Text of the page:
Our personal histories of exercising, or not exercising, are bound up with our emotional lives. Reading Sweat, I reflected on the role exercise has played in my own life, the beloved gyms and workouts I now associate with a certain mood or phase. The Pilates studio in Cairo that was a place of release and respite. The ridiculous and very New York baby-wearing barre class I attended when my eldest was still small enough to strap to my chest while I did pliés before a mirror. Or the half marathon I did soon after she turned one, when running felt like an act of reclamation, of my body and my identity, after the all-consuming experience of pregnancy and early motherhood.
The history of exercise has been shaped by our slowly unfolding scientific understanding of the body – it was only in the 1950s that researchers began to properly investigate the link between exercise and good health – as well as by culture and, most importantly, power. Hayes ascribes special significance to the invention in the 1890s of the women’s bike, seeing a direct link between the physical freedom this gave women and their demands for greater political participation. The American women’s rights activist Susan B Anthony observed in 1896 that “the bicycle has done more to emancipate women than anything else in the world”.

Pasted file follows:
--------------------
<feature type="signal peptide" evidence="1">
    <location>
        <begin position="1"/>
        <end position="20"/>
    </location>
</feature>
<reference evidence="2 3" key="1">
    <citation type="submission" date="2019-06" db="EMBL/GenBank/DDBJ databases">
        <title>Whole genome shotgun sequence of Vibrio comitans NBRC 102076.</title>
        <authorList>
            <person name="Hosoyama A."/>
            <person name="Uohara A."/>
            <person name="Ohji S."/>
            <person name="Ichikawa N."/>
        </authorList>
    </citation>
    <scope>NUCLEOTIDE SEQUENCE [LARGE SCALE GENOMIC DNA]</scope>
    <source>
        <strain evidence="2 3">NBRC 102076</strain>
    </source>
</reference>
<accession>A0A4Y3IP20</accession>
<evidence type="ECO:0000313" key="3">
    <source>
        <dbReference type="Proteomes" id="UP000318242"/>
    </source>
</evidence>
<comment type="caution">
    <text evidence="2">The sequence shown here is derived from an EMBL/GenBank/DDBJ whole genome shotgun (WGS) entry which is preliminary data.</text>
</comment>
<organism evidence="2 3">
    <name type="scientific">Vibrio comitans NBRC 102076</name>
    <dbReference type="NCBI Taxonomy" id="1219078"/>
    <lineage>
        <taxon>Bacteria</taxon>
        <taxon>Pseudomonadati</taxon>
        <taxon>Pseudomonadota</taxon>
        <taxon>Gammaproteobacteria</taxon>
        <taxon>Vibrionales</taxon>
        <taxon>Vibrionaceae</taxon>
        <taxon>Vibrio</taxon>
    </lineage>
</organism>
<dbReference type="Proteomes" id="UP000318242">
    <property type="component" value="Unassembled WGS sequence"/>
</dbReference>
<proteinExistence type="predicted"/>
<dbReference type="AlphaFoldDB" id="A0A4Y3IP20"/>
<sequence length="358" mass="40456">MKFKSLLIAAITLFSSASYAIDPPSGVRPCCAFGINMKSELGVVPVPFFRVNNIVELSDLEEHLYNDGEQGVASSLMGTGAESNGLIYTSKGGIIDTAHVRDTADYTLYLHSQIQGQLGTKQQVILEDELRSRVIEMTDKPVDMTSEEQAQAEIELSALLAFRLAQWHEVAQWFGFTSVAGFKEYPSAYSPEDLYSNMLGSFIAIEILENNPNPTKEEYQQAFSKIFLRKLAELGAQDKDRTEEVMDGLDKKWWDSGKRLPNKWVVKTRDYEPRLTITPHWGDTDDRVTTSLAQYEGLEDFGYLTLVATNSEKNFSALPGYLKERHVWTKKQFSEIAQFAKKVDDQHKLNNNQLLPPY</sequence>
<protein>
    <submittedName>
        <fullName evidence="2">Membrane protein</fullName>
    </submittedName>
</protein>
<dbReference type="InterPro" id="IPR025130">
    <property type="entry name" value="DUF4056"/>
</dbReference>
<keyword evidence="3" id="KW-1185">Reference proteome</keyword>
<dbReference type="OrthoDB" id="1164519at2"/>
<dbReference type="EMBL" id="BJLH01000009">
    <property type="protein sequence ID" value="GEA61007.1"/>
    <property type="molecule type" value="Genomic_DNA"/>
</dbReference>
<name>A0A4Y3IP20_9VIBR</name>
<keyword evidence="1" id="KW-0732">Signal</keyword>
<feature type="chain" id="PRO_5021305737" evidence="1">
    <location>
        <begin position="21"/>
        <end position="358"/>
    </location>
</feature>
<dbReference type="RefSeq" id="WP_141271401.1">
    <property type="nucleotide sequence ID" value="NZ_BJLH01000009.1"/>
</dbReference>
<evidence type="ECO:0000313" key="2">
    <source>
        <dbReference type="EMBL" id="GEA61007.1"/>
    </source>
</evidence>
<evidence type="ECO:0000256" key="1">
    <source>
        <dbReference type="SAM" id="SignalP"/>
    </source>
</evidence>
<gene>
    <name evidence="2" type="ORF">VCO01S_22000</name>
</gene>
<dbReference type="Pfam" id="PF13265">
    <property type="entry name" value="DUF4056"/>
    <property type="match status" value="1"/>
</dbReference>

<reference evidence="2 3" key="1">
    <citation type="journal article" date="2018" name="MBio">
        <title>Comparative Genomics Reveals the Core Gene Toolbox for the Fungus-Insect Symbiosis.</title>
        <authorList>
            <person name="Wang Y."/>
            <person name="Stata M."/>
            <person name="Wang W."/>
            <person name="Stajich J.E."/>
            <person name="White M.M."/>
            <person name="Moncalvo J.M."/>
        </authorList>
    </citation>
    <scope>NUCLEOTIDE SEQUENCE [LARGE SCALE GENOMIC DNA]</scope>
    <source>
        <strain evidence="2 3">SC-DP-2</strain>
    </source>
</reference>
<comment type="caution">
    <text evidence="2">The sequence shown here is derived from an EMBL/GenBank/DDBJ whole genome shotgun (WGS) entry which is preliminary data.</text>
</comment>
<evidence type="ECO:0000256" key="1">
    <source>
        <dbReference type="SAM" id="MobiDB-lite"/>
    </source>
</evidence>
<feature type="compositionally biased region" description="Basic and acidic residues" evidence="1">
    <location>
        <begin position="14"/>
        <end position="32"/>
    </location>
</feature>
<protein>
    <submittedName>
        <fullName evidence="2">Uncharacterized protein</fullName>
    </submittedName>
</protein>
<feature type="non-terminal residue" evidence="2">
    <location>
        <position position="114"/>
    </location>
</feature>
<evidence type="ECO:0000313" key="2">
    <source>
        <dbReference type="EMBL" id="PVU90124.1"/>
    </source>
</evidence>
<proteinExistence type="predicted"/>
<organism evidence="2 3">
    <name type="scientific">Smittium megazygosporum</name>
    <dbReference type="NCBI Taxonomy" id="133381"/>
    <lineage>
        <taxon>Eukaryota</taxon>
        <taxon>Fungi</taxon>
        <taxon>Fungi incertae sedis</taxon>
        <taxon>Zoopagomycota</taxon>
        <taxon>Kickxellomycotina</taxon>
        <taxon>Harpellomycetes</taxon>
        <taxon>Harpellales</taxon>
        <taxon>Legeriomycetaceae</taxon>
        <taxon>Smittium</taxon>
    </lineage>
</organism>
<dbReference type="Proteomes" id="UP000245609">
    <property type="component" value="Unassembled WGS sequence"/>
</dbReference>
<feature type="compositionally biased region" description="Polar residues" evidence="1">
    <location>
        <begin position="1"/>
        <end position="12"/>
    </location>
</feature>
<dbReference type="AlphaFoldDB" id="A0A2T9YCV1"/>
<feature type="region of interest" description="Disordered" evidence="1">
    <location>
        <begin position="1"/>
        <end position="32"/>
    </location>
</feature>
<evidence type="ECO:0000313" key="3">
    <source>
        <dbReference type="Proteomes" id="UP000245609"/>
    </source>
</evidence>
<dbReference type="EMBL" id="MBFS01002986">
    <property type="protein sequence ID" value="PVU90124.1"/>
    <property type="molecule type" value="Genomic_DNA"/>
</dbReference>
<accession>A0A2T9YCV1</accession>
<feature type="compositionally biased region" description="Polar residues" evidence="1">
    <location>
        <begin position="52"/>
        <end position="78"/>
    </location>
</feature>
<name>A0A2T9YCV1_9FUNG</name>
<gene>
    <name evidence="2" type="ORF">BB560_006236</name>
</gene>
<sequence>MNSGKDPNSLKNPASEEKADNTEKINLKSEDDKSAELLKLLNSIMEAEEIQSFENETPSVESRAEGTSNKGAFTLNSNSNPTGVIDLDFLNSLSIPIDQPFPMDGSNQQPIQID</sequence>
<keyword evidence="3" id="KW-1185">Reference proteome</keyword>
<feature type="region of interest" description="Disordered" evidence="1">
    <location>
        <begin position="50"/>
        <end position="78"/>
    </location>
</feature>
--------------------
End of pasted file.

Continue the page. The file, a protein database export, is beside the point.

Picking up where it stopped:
The connections between female power and fitness are explored in much greater depth by the US journalist Danielle Friedman, whose new book, Let’s Get Physical, is a history of female fitness told through the stories of the bold, pioneering, often troubled women who shaped it. Friedman charts how over the past seven decades women, relegated for so long to the “weaker sex”, developed a new relationship with their bodies, cultivating both physical strength and autonomy.